Five most expensive resupplies:

-$31 at the Fontana Dam Resort, NC – the little camp store is the only resupply option before going into the Smokies, and it’s notoriously pricey. Definitely somewhere you should try to send a package.

-$30 at the Target in Roanoke, VA – I know I bought chia seeds at this store so maybe that accounts for the randomly higher bill. I don’t remember central Virginia being a difficult place to resupply.

-$30 at the Dollar General in Damascus, VA – I took two zero days in Damascus so it’s possible some of the resupply was actually for snacking at the hostel and I just didn’t categorize it properly. I was also one month into the hike and at my lowest body weight so I was making an effort to feed the hiker hunger and get more calories.

-$28 at the Walmart in Gorham, NH – stocking up to head into southern Maine!

-$26 at the Greasy Creek Friendly in NC – they have a small side room stocked with hiker food like ramen and Clif bars, with a considerable markup. It’s a remote location so there’s no other option around. This would be a great place to either avoid resupplying, or send yourself a package.

My four cheapest resupplies were all under $10 at gas stations – probably just nuts and crackers and bars.

When your soles look like the ones on the left, it’s time for new shoes.

Gear – $293. Some things are going to get worn out or lost or broken in the course of a thru-hike, or you might end up adding gear you didn’t think you needed in the beginning.

-$30 on trekking poles at Walmart in north Georgia. Four days into my thru-hike my knees decided I need trekking poles.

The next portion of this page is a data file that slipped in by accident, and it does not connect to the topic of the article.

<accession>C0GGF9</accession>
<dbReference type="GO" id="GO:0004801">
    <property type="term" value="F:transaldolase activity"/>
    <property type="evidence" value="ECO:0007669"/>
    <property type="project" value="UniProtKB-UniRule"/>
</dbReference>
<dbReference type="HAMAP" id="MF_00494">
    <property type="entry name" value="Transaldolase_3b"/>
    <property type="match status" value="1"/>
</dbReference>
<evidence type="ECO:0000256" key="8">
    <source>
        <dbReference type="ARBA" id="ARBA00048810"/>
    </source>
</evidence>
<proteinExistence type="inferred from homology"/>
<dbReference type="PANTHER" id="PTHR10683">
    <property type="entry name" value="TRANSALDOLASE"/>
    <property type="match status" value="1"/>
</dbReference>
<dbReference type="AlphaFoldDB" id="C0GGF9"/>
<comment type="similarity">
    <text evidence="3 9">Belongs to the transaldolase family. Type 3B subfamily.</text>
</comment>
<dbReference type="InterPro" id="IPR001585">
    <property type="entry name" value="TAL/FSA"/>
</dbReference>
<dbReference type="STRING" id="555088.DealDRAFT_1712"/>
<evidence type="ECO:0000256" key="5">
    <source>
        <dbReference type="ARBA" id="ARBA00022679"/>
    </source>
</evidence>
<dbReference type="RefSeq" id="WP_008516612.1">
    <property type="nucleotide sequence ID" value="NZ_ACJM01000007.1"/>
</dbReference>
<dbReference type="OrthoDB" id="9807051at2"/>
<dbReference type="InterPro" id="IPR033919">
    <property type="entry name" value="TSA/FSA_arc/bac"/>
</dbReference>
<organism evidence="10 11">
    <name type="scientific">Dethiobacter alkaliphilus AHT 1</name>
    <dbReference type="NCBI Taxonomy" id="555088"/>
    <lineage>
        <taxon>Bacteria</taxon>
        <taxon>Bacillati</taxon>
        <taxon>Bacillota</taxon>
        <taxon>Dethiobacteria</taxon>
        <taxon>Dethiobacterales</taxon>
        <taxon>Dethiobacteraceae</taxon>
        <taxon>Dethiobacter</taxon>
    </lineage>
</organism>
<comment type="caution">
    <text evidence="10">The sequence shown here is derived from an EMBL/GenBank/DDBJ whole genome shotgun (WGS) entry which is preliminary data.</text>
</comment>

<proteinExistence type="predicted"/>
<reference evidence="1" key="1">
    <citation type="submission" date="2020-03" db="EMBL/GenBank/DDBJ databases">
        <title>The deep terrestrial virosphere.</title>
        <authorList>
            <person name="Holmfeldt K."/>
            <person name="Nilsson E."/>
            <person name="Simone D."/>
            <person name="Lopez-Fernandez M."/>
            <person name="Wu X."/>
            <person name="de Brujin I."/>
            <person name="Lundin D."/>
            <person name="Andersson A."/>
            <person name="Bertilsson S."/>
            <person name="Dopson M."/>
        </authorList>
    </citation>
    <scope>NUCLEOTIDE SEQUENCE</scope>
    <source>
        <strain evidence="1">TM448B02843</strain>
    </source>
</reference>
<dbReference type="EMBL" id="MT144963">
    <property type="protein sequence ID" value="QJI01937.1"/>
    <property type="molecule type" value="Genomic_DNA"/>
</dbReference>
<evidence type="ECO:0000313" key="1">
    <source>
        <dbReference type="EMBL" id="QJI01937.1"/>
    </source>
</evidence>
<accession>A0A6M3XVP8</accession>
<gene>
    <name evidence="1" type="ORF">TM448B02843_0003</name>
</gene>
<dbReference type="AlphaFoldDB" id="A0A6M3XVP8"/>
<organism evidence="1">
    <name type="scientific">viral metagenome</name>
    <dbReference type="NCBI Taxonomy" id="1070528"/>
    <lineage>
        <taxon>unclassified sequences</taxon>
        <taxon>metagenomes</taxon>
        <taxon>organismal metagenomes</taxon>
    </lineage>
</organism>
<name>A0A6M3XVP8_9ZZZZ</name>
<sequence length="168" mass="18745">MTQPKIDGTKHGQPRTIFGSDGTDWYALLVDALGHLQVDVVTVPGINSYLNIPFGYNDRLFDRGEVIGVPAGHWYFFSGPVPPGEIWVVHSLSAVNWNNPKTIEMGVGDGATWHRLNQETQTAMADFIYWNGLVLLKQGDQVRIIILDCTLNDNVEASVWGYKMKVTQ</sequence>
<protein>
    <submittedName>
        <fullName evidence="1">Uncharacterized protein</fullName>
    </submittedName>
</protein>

-$16 at Outdoor 76 in Franklin, NC – I think this was socks and postcards.

-$7 at the NOC – stove fuel.

-$15 at Mount Rogers Outfitter in Damascus, VA – more socks! I know I swapped my thick wool socks for some thinner liner socks here once the weather really warmed up.

-$22 on Amazon in southern VA – I needed a larger external battery so I had one shipped to Woods Hole Hostel.

-$80 on Body Glide and new shoes after Harper’s Ferry – both desperately needed.

-$52 at Dick’s in upstate NY – new t-shirt and sports bra. I’d been hiking in the same shirt and bra for 3 months at that point 🙂

-$14 at Eastern Mountain Sports in Manchester, VT – fuel, and I bought a small aluminum camp cup (similar) so I could start making hot chocolate in the evenings – it was starting to get chilly.

-$57 in Rangeley, ME – my feet were in constant pain at that point and I hoped some new Superfeet shoe inserts would help. They kinda did! Also, fuel.

Shuttles and transport – $90. As I mentioned above, a lot of hostels include a shuttle when you pay for a room, so I paid for surprisingly few shuttles or rides. I also did lots of hitchhiking!

-$10 to get into Franklin, NC – split a shuttle 6 ways from Moody Gap.

-$8 for the shuttle into Fontana Dam Resort.

-$42 to shuttle into Damascus when I lost half the skin off my toes… oops.

-$30 paid to Hiker’s Welcome Hostel in NH – I was waiting for a package so they drove me to the North side of Moosilauke and I hiked South back to the hostel. Then the next day once I’d received my package they drove me to the North side of Moosilauke and I hiked onwards.

Miscellaneous – $90.

$45 – gifts to various friends and family for hosting us (usually nice alcohol).

-$20 – Smokies permit.

-$19 – shipping. I sent home my cold-weather gear from Damascus, and a few more random items from Roanoke.

-$6 – ATM fees 🙁

Overall I actually spent a lot less than I thought I would, and as I said, I wasn’t making a special effort to be budget-conscious. I had saved up a certain amount of money before my hike and was mindful of that, but otherwise, any time I wanted a drink or a deli sandwich or a hot meal, I got one. I want to acknowledge again that the support of friends and family went a long way toward saving me some money. I hadn’t planned it that way, but it would be misleading and ungrateful not to mention it. I hope this is helpful in your planning!

Any money-saving tips for a thru-hike?

Questions about finances?

Let me know in the comments!